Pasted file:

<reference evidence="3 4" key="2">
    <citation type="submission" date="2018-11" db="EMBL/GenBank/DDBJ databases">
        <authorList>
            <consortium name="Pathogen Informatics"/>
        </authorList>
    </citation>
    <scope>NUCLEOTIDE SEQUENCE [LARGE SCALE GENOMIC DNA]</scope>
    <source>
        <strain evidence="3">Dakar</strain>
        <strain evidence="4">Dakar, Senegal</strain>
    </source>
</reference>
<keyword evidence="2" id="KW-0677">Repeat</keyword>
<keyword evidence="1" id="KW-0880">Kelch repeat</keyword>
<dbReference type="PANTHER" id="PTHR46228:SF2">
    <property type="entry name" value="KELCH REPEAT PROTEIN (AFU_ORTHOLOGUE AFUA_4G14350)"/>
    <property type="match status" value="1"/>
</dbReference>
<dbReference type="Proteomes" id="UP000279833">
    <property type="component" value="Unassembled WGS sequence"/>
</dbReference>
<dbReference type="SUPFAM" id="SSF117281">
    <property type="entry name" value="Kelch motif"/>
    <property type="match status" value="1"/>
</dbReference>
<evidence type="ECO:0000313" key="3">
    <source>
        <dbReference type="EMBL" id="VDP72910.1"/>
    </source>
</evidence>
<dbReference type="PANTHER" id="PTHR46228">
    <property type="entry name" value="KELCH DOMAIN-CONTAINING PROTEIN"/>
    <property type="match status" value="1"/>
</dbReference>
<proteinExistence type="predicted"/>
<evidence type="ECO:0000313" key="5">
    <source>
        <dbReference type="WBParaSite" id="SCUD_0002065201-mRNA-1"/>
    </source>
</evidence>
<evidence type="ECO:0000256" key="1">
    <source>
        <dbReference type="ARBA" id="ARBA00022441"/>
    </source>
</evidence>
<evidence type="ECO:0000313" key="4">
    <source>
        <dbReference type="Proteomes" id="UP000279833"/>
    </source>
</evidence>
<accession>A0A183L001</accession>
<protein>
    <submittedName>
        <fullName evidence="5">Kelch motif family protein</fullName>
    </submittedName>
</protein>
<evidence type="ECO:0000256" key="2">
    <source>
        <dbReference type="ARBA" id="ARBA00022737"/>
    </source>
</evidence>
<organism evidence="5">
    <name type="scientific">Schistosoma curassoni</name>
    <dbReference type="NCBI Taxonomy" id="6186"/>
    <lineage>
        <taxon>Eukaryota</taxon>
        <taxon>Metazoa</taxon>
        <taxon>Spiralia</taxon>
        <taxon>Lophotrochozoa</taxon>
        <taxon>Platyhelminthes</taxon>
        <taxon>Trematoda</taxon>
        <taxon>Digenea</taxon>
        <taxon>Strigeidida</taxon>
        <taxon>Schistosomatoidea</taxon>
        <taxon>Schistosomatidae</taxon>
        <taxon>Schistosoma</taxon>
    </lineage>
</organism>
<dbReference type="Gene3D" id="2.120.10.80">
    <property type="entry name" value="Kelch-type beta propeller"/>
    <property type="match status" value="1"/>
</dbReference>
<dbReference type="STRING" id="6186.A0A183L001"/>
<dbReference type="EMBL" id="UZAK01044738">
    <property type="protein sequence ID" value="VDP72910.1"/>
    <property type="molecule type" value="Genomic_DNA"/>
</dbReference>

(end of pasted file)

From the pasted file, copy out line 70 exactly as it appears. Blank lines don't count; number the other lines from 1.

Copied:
        <taxon>Platyhelminthes</taxon>